arms. Her heart beat very fast and the blood in her pulses rose.
"How much do you care for me?" she whispered; her voice trembled.
"More than for life itself," he whispered back.
"And I … I …" He felt her trembling in his arms as if with fear. He loved and hushed her with ineffable tenderness, his control keeping pace with his rising blood. "My love, my love, I will take care of you. Trust yourself to me. I love you perfectly, beloved."
He had an exquisite sense of honour and a complete ignorance of womanhood. A flash of electricity from him and all would have been aflame. But she had said once that until the decree was made absolute she did not look upon herself as a free woman.
"My little brave one, beloved. It will not be always like this between us. Tell me that it will not. I count the days and hours. You will take me for your husband?"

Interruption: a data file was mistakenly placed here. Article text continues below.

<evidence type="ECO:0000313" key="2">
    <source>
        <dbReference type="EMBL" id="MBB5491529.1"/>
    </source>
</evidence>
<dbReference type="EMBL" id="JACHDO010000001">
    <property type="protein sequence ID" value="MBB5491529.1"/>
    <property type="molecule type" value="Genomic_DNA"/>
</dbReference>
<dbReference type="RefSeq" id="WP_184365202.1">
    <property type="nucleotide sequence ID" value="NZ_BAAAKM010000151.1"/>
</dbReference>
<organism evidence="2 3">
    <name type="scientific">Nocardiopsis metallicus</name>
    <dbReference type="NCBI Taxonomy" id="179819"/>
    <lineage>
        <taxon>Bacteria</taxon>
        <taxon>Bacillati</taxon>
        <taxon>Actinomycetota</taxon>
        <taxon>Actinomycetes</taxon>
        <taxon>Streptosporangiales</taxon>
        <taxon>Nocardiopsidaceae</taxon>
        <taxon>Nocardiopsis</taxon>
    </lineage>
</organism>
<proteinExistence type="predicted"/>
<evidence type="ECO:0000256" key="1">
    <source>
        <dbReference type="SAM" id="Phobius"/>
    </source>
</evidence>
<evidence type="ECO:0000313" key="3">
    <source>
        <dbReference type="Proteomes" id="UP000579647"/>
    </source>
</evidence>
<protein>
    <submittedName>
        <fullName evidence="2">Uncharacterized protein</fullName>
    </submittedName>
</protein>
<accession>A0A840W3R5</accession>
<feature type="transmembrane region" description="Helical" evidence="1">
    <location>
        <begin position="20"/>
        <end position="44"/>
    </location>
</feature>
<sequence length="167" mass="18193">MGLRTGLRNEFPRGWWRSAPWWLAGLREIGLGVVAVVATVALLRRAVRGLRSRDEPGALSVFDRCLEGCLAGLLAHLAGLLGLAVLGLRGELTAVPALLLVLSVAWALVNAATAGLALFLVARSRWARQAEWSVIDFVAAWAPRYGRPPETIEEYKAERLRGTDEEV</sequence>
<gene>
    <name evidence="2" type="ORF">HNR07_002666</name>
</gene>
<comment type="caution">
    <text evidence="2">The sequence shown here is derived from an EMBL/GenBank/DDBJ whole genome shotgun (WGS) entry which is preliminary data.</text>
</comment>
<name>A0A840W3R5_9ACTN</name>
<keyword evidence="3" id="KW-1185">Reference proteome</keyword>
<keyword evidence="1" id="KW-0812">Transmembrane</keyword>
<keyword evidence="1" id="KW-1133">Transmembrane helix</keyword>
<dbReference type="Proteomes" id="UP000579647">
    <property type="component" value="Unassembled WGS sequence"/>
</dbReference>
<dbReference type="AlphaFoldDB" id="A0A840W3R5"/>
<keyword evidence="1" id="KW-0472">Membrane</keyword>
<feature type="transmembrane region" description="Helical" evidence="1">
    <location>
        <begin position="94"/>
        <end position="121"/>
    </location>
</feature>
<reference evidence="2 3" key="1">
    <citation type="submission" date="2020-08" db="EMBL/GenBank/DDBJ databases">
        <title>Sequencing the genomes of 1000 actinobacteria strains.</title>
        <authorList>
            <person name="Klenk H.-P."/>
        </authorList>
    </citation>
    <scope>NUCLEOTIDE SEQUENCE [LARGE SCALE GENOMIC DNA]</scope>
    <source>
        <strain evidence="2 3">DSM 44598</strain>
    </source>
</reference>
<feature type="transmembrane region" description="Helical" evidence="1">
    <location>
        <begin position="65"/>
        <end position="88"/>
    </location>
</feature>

She could feel the beating of his pulses, her cheek lay against his coat. But her heart slowed down a little. How steadfast he was and reliable, the soul of honour. But she was a woman, difficult to satisfy. She had wanted from him this evening, this moment, something of that she won so easily from Peter Kennedy. The temperament she denied was alight and clamorous.